In June, 1940, Winston Churchill appointed William Stephenson as the head of the British Security Coordination (BSC). As William Boyd has pointed out: "The phrase (British Security Coordination) is bland, almost defiantly ordinary, depicting perhaps some sub-committee of a minor department in a lowly Whitehall ministry. In fact BSC, as it was generally known, represented one of the largest covert operations in British spying history... With the US alongside Britain, Hitler would be defeated - eventually. Without the US (Russia was neutral at the time), the future looked unbearably bleak... polls in the US still showed that 80% of Americans were against joining the war in Europe. Anglophobia was widespread and the US Congress was violently opposed to any form of intervention." An office was opened in the Rockefeller Centre in Manhattan with the agreement of President Franklin D. Roosevelt and J. Edgar Hoover of the FBI.
Charles Howard Ellis was sent to New York City to work alongside William Stephenson as assistant-director. Together they recruited several businessmen, journalists, academics and writers into the BSC. This included Belfrage, Roald Dahl, H. Montgomery Hyde, Ian Fleming, Ivar Bryce, David Ogilvy, Paul Denn, Isaiah Berlin, Eric Maschwitz, Giles Playfair, Benn Levy, Noël Coward and Gilbert Highet. The CIA historian, Thomas F. Troy has argued: "BSC was not just an extension of SIS, but was in fact a service which integrated SIS, SOE, Censorship, Codes and Ciphers, Security, Communications - in fact nine secret distinct organizations. But in the Western Hemisphere Stephenson ran them all."
Belfrage also co-edited a left literary magazine, The Clipper , where he promoted the work of Orson Welles. According to the authors of Radical Hollywood (2002), he selected Citizen Kane "as the supreme example of what radical innovators could do in Hollywood, the proof that showed the way forward." Belfrage argued that the movie was "as profoundly moving an experience as only this extraordinary and hitherto unexplored media of sound-cinema can afford." Belfrage suggested that progressive figures in Hollywood had been"hoping and trying for a chance like this.... but always the film salesman, speaking through the producer, has the last word."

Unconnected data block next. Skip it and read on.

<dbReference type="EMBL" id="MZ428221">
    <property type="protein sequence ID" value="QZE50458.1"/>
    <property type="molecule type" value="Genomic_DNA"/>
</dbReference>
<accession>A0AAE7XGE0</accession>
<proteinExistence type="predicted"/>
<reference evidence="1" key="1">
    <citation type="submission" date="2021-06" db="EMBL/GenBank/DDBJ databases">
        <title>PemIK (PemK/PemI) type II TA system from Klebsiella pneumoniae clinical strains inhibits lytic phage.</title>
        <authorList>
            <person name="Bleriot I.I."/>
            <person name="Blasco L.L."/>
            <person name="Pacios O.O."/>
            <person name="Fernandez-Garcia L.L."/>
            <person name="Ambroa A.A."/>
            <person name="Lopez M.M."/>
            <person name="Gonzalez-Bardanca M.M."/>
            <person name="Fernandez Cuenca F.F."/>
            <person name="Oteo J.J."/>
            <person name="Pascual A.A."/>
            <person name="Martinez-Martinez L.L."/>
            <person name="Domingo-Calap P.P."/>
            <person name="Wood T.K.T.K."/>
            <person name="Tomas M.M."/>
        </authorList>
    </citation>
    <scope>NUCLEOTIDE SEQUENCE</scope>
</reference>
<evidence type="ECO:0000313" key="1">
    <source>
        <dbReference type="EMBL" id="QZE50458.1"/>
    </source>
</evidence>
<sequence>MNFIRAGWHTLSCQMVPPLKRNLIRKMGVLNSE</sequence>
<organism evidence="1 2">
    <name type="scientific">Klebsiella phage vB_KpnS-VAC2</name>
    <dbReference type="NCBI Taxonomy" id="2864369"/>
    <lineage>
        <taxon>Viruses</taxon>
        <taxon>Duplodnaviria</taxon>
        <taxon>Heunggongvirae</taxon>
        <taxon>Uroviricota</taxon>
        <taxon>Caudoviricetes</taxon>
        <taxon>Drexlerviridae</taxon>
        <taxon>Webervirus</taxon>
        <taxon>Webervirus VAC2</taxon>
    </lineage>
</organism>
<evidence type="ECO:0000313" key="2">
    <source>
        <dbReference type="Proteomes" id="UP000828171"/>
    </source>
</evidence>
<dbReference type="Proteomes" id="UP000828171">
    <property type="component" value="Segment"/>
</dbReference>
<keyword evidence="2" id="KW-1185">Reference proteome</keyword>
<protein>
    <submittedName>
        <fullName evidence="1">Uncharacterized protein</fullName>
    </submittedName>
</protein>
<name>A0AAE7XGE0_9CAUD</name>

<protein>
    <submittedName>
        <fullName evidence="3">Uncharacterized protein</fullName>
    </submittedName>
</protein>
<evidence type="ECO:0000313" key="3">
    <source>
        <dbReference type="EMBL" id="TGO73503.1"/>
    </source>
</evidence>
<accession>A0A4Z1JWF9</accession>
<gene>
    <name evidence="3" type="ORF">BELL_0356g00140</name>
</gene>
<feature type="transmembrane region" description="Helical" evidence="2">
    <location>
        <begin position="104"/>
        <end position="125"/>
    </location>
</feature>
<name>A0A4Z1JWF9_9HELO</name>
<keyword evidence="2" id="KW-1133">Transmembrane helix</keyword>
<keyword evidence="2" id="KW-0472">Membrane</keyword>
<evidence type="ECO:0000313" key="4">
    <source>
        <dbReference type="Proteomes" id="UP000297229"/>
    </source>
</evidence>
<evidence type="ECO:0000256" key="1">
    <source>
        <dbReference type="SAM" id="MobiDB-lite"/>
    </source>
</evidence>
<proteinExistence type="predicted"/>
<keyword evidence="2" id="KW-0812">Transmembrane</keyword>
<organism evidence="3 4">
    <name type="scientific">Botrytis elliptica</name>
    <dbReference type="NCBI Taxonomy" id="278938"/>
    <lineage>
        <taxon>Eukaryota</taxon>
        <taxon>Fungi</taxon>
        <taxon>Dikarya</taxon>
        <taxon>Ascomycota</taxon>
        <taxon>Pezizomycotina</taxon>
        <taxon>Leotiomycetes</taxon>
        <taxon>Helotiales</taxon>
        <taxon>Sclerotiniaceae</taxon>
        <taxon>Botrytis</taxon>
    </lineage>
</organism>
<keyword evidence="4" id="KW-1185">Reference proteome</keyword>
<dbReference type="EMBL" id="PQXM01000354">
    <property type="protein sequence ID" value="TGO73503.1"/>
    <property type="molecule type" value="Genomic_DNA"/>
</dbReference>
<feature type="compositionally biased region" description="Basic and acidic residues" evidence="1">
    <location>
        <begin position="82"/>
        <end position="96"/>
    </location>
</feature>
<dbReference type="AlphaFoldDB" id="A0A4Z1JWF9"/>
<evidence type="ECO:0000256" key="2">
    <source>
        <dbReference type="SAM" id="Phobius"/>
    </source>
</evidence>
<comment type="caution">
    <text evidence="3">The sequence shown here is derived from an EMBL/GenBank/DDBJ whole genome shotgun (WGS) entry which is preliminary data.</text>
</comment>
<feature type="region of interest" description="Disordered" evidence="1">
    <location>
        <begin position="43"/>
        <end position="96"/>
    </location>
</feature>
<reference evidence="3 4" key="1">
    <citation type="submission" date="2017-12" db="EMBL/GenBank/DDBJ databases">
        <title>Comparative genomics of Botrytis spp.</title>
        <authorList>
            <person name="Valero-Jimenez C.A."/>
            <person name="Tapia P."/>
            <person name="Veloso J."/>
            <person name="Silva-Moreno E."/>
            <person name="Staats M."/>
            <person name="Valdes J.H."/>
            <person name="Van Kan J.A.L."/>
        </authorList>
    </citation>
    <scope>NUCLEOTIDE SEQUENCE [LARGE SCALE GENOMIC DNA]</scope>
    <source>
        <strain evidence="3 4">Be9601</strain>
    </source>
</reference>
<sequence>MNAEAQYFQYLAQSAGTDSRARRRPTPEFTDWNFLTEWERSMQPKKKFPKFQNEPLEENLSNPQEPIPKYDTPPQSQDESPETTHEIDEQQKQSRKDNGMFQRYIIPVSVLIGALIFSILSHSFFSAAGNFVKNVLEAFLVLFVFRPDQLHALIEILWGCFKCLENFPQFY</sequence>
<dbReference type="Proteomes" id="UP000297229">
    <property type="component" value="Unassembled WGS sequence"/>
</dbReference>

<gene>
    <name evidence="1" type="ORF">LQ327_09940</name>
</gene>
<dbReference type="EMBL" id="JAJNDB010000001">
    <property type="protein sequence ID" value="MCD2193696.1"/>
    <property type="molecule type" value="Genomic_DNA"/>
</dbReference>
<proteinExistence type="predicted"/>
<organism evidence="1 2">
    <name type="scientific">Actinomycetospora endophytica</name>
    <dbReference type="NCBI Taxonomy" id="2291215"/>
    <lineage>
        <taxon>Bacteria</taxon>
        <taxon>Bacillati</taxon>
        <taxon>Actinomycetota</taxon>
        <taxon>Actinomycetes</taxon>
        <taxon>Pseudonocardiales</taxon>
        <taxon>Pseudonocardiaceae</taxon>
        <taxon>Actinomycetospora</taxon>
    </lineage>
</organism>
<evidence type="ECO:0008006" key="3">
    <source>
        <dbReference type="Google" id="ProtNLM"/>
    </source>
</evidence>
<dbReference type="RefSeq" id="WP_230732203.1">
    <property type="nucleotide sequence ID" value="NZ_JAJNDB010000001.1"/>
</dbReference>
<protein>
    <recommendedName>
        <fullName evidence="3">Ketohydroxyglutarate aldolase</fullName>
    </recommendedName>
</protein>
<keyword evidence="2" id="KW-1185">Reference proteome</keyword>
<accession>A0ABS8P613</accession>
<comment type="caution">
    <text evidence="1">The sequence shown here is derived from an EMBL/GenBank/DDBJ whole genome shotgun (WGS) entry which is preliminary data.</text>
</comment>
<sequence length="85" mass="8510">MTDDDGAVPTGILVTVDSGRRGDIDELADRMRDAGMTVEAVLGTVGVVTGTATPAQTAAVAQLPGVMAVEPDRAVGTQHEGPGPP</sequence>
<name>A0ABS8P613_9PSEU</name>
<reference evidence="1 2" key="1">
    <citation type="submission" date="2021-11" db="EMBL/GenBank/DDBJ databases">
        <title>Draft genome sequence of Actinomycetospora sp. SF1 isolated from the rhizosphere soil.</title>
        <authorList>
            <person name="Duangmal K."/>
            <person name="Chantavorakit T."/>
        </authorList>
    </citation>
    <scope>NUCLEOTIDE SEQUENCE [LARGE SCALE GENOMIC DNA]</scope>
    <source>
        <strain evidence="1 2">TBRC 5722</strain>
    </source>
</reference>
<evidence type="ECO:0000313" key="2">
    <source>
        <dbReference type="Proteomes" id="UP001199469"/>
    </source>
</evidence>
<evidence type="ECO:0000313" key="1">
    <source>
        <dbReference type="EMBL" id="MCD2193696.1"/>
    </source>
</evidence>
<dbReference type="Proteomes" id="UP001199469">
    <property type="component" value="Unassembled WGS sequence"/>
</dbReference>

In 1948 Belfrage helped establish the National Guardian with James Aronson and John T. McManus. The newspaper supported the Progressive Party presidential campaign of Henry A. Wallace in 1948. It also provided positive publicity for Vito Marcantonio and the American Labor Party (ALP). The newspaper also campaigned against the convictions of Julius Rosenberg and Ethel Rosenberg. One of its journalists, William A. Reuben, who wrote many of the articles on the case, later published The Atom Spy Hoax (1954) on the Rosenbergs.
In 1953 Belfrage was summoned to appear before the House Un-American Activities Committee (HUAC). After refusing to name fellow members of the American Communist Party, he was deported back to England in 1955. The following year he published The Frightened Giant: My Unfinished Affair with America (1956).
In 1961 he travelled to Cuba where reported on the new government of Fidel Castro. After spending some time in the region he published The Man at the Door with the Gun: Contemporary developments in Latin America (1963).
Belfrage, like his friend, James Aronson, took a close interest in the assassination of John F. Kennedy. One of the first books claiming a conspiracy was written by Thomas Buchanan. When Who Killed Kennedy? was published in the United States in 1964, it was mainly ignored. However, Time Magazine reviewed it and made much of the fact that Buchanan was a former member of the American Communist Party. Belfrage, argued in the journal, Minority of One, that it was "irrelevant whether Buchanan was a former communist or a former Zen Buddhist". Belfrage went on to state that what was important was Buchanan's "common sense of the assassination and the American crisis it symbolizes".
Belfrage's book about The American Inquisition, was about Joe McCarthy and McCarthyism was published in 1973. He is also the co-author with James Aronson of Something to Guard: The Stormy Life of the National Guardian 1948-1967 (1978).